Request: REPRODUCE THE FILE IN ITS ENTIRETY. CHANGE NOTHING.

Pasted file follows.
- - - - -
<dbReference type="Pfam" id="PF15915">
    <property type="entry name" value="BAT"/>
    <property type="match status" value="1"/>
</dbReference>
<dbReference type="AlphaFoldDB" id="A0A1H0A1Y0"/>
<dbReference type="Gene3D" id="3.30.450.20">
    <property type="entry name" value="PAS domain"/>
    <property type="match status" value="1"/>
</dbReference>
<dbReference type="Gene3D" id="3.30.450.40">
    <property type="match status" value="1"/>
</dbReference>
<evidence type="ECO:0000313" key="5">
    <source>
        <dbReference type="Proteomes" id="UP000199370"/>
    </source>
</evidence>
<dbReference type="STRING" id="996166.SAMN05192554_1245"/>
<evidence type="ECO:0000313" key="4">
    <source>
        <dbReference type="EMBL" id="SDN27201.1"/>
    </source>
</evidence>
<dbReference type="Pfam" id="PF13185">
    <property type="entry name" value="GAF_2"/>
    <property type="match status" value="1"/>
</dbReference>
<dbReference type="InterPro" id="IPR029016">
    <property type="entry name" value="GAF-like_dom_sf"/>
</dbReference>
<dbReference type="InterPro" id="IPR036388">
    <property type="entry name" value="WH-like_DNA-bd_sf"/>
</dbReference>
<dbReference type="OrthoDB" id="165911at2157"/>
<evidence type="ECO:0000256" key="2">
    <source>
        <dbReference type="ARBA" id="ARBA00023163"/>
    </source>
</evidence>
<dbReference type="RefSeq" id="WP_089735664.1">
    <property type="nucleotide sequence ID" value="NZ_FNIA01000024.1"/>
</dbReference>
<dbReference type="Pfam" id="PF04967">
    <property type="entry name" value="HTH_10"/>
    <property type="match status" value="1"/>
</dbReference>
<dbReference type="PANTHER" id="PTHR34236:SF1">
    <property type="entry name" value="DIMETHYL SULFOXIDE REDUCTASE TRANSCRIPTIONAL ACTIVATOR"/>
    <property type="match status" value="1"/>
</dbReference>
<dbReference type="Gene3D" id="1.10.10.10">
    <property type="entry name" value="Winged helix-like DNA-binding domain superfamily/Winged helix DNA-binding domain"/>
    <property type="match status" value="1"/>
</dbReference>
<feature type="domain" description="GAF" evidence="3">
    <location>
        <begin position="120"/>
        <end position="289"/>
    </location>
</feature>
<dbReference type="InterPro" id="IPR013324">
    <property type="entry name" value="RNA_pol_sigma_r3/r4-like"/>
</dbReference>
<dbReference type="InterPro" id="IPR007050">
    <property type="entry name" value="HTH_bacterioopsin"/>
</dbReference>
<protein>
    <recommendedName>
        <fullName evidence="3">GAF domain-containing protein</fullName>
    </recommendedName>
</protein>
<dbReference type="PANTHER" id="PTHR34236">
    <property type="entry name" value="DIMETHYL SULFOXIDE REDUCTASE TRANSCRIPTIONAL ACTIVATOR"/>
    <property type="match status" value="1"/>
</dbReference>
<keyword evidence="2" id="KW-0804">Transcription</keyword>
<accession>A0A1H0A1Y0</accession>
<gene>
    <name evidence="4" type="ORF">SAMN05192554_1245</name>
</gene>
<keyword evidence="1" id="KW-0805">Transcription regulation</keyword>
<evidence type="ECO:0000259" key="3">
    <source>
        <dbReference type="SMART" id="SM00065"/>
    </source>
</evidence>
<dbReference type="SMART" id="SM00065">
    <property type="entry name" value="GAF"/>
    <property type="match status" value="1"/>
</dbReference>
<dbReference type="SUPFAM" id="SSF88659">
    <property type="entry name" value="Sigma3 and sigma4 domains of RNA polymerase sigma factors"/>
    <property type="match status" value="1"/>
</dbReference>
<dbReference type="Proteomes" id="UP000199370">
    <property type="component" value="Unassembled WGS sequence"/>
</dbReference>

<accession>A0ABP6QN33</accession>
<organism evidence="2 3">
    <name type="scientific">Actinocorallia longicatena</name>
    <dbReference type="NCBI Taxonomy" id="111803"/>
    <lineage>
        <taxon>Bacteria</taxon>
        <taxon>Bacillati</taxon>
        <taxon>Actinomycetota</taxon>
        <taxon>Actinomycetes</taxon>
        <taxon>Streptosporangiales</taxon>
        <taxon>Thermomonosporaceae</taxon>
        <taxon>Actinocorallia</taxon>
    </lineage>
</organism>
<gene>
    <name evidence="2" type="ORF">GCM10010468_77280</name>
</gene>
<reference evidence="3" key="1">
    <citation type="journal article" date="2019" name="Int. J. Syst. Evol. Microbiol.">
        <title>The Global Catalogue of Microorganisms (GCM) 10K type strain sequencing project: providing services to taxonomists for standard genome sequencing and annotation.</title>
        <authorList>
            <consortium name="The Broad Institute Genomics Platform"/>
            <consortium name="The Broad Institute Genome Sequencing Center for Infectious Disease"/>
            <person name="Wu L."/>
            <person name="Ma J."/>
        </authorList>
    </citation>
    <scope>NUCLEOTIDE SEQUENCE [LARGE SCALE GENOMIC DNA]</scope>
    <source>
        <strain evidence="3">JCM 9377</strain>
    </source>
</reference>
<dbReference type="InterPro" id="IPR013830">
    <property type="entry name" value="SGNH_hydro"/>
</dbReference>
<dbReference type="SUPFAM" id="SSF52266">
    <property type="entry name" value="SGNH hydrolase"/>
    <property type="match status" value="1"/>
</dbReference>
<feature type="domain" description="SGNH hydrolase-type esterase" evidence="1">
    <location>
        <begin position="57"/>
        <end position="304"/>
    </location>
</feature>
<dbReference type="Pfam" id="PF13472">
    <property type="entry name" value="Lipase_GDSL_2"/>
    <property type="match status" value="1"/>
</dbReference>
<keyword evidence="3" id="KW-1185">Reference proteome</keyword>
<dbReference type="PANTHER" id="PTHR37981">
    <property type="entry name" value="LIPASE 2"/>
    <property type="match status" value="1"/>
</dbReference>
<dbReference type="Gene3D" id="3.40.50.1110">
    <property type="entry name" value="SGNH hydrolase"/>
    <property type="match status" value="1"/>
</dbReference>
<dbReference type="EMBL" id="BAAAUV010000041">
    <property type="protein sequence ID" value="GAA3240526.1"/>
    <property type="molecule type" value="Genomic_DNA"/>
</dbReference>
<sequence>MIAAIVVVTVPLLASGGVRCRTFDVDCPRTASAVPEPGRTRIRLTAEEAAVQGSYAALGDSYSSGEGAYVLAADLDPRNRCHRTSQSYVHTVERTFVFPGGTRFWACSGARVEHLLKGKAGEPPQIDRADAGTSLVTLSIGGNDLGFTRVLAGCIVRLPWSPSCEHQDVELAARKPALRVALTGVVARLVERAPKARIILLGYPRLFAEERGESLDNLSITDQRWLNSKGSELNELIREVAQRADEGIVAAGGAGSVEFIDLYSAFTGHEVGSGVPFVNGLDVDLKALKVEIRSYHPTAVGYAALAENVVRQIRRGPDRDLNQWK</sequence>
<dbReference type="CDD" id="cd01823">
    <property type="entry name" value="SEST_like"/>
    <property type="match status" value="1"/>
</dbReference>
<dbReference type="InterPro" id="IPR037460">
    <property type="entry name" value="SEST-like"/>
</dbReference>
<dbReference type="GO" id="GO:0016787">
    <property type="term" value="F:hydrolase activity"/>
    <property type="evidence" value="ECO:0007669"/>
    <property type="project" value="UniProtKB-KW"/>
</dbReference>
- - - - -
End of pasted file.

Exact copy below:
<dbReference type="Pfam" id="PF15915">
    <property type="entry name" value="BAT"/>
    <property type="match status" value="1"/>
</dbReference>
<dbReference type="AlphaFoldDB" id="A0A1H0A1Y0"/>
<dbReference type="Gene3D" id="3.30.450.20">
    <property type="entry name" value="PAS domain"/>
    <property type="match status" value="1"/>
</dbReference>
<dbReference type="Gene3D" id="3.30.450.40">
    <property type="match status" value="1"/>
</dbReference>
<evidence type="ECO:0000313" key="5">
    <source>
        <dbReference type="Proteomes" id="UP000199370"/>
    </source>
</evidence>
<dbReference type="STRING" id="996166.SAMN05192554_1245"/>
<evidence type="ECO:0000313" key="4">
    <source>
        <dbReference type="EMBL" id="SDN27201.1"/>
    </source>
</evidence>
<dbReference type="Pfam" id="PF13185">
    <property type="entry name" value="GAF_2"/>
    <property type="match status" value="1"/>
</dbReference>
<dbReference type="InterPro" id="IPR029016">
    <property type="entry name" value="GAF-like_dom_sf"/>
</dbReference>
<dbReference type="InterPro" id="IPR036388">
    <property type="entry name" value="WH-like_DNA-bd_sf"/>
</dbReference>
<dbReference type="OrthoDB" id="165911at2157"/>
<evidence type="ECO:0000256" key="2">
    <source>
        <dbReference type="ARBA" id="ARBA00023163"/>
    </source>
</evidence>
<dbReference type="RefSeq" id="WP_089735664.1">
    <property type="nucleotide sequence ID" value="NZ_FNIA01000024.1"/>
</dbReference>
<dbReference type="Pfam" id="PF04967">
    <property type="entry name" value="HTH_10"/>
    <property type="match status" value="1"/>
</dbReference>
<dbReference type="PANTHER" id="PTHR34236:SF1">
    <property type="entry name" value="DIMETHYL SULFOXIDE REDUCTASE TRANSCRIPTIONAL ACTIVATOR"/>
    <property type="match status" value="1"/>
</dbReference>
<dbReference type="Gene3D" id="1.10.10.10">
    <property type="entry name" value="Winged helix-like DNA-binding domain superfamily/Winged helix DNA-binding domain"/>
    <property type="match status" value="1"/>
</dbReference>
<feature type="domain" description="GAF" evidence="3">
    <location>
        <begin position="120"/>
        <end position="289"/>
    </location>
</feature>
<dbReference type="InterPro" id="IPR013324">
    <property type="entry name" value="RNA_pol_sigma_r3/r4-like"/>
</dbReference>
<dbReference type="InterPro" id="IPR007050">
    <property type="entry name" value="HTH_bacterioopsin"/>
</dbReference>
<protein>
    <recommendedName>
        <fullName evidence="3">GAF domain-containing protein</fullName>
    </recommendedName>
</protein>
<dbReference type="PANTHER" id="PTHR34236">
    <property type="entry name" value="DIMETHYL SULFOXIDE REDUCTASE TRANSCRIPTIONAL ACTIVATOR"/>
    <property type="match status" value="1"/>
</dbReference>
<keyword evidence="2" id="KW-0804">Transcription</keyword>
<accession>A0A1H0A1Y0</accession>
<gene>
    <name evidence="4" type="ORF">SAMN05192554_1245</name>
</gene>
<keyword evidence="1" id="KW-0805">Transcription regulation</keyword>
<evidence type="ECO:0000259" key="3">
    <source>
        <dbReference type="SMART" id="SM00065"/>
    </source>
</evidence>
<dbReference type="SMART" id="SM00065">
    <property type="entry name" value="GAF"/>
    <property type="match status" value="1"/>
</dbReference>
<dbReference type="SUPFAM" id="SSF88659">
    <property type="entry name" value="Sigma3 and sigma4 domains of RNA polymerase sigma factors"/>
    <property type="match status" value="1"/>
</dbReference>
<dbReference type="Proteomes" id="UP000199370">
    <property type="component" value="Unassembled WGS sequence"/>
</dbReference>

<accession>A0ABP6QN33</accession>
<organism evidence="2 3">
    <name type="scientific">Actinocorallia longicatena</name>
    <dbReference type="NCBI Taxonomy" id="111803"/>
    <lineage>
        <taxon>Bacteria</taxon>
        <taxon>Bacillati</taxon>
        <taxon>Actinomycetota</taxon>
        <taxon>Actinomycetes</taxon>
        <taxon>Streptosporangiales</taxon>
        <taxon>Thermomonosporaceae</taxon>
        <taxon>Actinocorallia</taxon>
    </lineage>
</organism>
<gene>
    <name evidence="2" type="ORF">GCM10010468_77280</name>
</gene>
<reference evidence="3" key="1">
    <citation type="journal article" date="2019" name="Int. J. Syst. Evol. Microbiol.">
        <title>The Global Catalogue of Microorganisms (GCM) 10K type strain sequencing project: providing services to taxonomists for standard genome sequencing and annotation.</title>
        <authorList>
            <consortium name="The Broad Institute Genomics Platform"/>
            <consortium name="The Broad Institute Genome Sequencing Center for Infectious Disease"/>
            <person name="Wu L."/>
            <person name="Ma J."/>
        </authorList>
    </citation>
    <scope>NUCLEOTIDE SEQUENCE [LARGE SCALE GENOMIC DNA]</scope>
    <source>
        <strain evidence="3">JCM 9377</strain>
    </source>
</reference>
<dbReference type="InterPro" id="IPR013830">
    <property type="entry name" value="SGNH_hydro"/>
</dbReference>
<dbReference type="SUPFAM" id="SSF52266">
    <property type="entry name" value="SGNH hydrolase"/>
    <property type="match status" value="1"/>
</dbReference>
<feature type="domain" description="SGNH hydrolase-type esterase" evidence="1">
    <location>
        <begin position="57"/>
        <end position="304"/>
    </location>
</feature>
<dbReference type="Pfam" id="PF13472">
    <property type="entry name" value="Lipase_GDSL_2"/>
    <property type="match status" value="1"/>
</dbReference>
<keyword evidence="3" id="KW-1185">Reference proteome</keyword>
<dbReference type="PANTHER" id="PTHR37981">
    <property type="entry name" value="LIPASE 2"/>
    <property type="match status" value="1"/>
</dbReference>
<dbReference type="Gene3D" id="3.40.50.1110">
    <property type="entry name" value="SGNH hydrolase"/>
    <property type="match status" value="1"/>
</dbReference>
<dbReference type="EMBL" id="BAAAUV010000041">
    <property type="protein sequence ID" value="GAA3240526.1"/>
    <property type="molecule type" value="Genomic_DNA"/>
</dbReference>
<sequence>MIAAIVVVTVPLLASGGVRCRTFDVDCPRTASAVPEPGRTRIRLTAEEAAVQGSYAALGDSYSSGEGAYVLAADLDPRNRCHRTSQSYVHTVERTFVFPGGTRFWACSGARVEHLLKGKAGEPPQIDRADAGTSLVTLSIGGNDLGFTRVLAGCIVRLPWSPSCEHQDVELAARKPALRVALTGVVARLVERAPKARIILLGYPRLFAEERGESLDNLSITDQRWLNSKGSELNELIREVAQRADEGIVAAGGAGSVEFIDLYSAFTGHEVGSGVPFVNGLDVDLKALKVEIRSYHPTAVGYAALAENVVRQIRRGPDRDLNQWK</sequence>
<dbReference type="CDD" id="cd01823">
    <property type="entry name" value="SEST_like"/>
    <property type="match status" value="1"/>
</dbReference>
<dbReference type="InterPro" id="IPR037460">
    <property type="entry name" value="SEST-like"/>
</dbReference>
<dbReference type="GO" id="GO:0016787">
    <property type="term" value="F:hydrolase activity"/>
    <property type="evidence" value="ECO:0007669"/>
    <property type="project" value="UniProtKB-KW"/>
</dbReference>